All eyes would be on the BJP central leadership's decision on whether it would ask Yeddyurappa, widely credited with building the party in the State in the last three decades culminating in installation of its first government in the south, to quit or not.
The report, running into thousands of pages, is slated to be handed over to the Chief Secretary S V Ranganath.
The embattled Yeddyurappa, who rode out the storm earlier -- whether it's challenge to his leadership by dissidents or allegations of de-notification of land -- in his three-year tenure, has said he would study the report once it's given and will "take appropriate action".
Besides Yeddyurappa, the Lokayukta's final report on illegal mining has indicted four Ministers including Reddy brothers -- G Janardhana and G Karunakara -- and B Sriramulu, all from mineral-rich Bellary district.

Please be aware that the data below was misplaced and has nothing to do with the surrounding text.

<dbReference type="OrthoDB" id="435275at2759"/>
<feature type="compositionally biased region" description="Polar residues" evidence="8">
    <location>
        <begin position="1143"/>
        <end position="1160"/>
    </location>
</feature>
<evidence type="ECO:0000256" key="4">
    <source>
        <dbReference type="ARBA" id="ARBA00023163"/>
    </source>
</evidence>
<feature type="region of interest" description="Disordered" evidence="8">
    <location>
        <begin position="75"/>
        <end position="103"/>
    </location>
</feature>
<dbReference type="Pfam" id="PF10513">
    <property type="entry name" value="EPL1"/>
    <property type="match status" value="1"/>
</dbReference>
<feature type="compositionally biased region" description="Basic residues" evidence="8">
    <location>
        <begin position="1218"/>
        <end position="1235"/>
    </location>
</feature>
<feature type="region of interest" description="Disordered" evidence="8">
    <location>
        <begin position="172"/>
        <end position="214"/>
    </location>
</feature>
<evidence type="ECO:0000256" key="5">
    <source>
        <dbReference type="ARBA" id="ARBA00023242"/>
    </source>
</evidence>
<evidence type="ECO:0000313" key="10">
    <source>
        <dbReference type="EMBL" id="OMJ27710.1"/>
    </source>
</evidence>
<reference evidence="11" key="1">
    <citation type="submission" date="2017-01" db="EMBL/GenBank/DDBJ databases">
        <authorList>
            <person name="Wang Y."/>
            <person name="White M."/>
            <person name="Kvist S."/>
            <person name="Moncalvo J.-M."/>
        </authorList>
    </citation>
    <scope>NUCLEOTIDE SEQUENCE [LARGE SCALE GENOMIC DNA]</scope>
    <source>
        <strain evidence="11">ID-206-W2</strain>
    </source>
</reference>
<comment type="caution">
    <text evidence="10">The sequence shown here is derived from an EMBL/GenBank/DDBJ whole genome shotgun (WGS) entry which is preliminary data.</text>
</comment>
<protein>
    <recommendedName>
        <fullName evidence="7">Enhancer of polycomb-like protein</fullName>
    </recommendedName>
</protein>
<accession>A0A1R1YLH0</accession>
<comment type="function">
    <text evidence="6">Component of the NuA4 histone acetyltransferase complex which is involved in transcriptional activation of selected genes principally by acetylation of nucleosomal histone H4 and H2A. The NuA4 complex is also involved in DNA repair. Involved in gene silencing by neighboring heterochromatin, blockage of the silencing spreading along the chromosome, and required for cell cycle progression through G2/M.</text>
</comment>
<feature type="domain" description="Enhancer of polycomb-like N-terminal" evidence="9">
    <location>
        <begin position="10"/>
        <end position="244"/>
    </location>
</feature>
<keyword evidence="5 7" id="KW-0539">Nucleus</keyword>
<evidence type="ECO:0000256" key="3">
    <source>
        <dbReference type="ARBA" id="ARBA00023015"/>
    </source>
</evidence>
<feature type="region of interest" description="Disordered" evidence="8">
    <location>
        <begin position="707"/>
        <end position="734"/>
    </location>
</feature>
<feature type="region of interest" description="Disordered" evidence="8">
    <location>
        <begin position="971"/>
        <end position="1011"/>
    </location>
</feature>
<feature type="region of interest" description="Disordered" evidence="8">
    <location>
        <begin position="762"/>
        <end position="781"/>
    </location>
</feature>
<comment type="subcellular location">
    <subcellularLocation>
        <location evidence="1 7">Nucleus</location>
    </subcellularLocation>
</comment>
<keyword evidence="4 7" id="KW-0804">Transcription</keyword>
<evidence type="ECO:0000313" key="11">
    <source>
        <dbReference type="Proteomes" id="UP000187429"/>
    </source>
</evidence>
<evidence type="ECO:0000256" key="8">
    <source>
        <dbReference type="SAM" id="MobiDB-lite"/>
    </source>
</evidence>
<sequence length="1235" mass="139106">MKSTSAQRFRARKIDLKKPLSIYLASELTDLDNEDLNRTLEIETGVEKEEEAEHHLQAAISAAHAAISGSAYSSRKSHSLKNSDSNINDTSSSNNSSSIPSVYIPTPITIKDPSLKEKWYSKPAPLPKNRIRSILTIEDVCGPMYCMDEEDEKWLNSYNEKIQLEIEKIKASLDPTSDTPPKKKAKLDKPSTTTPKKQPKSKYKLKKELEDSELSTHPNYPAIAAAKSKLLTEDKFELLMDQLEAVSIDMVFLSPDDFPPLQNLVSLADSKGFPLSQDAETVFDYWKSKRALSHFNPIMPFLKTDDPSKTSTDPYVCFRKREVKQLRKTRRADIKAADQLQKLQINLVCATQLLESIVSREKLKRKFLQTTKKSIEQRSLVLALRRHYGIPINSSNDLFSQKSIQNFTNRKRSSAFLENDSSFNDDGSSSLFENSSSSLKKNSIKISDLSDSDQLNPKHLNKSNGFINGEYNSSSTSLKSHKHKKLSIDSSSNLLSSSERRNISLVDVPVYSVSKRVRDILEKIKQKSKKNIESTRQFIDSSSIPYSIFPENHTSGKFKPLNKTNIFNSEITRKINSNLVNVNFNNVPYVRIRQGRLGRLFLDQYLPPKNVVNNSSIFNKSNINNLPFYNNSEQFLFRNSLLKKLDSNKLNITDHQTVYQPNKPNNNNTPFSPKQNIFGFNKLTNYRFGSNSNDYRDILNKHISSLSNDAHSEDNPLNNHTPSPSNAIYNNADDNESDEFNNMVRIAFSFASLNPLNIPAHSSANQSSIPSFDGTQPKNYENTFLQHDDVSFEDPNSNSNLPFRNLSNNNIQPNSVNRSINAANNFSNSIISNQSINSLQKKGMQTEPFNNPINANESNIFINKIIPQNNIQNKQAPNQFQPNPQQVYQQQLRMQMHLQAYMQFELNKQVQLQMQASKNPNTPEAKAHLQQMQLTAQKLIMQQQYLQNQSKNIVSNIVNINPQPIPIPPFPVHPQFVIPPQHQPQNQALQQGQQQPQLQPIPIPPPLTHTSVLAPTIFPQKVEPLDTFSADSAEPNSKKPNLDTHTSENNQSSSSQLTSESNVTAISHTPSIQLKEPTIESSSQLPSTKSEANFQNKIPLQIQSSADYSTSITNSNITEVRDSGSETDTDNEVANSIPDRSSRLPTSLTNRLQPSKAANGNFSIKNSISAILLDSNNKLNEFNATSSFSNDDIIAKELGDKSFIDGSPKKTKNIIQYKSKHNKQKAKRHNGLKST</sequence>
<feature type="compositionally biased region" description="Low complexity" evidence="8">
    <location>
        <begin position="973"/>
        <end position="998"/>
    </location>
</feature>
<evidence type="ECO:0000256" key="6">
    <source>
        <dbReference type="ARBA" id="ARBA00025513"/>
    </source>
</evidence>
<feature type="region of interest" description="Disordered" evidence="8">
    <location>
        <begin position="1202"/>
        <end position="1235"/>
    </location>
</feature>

The findings put the loss to state exchequer because of illegal mining between March 2009 and April 2010 at more than Rs 1,800 crore.
Yeddyurappa, who held confabulations with loyalist ministers and senior party leaders today, has maintained he would continue as Chief Minister for another two years, till the end of his term, but has also said he would abide by the decision of the party high-command.
Yeddyurappa has said he would meet the central leaders once the Lokayukta submits his report. To a question, Hegde told PTI that the Governor H R Bhardwaj has not sought a copy of the report.
The Governor, perceived as being "hostile" by a section of BJP leaders, said on Sunday he would send a report to the President Pratibha Patil once the illegal mining report "comes on record".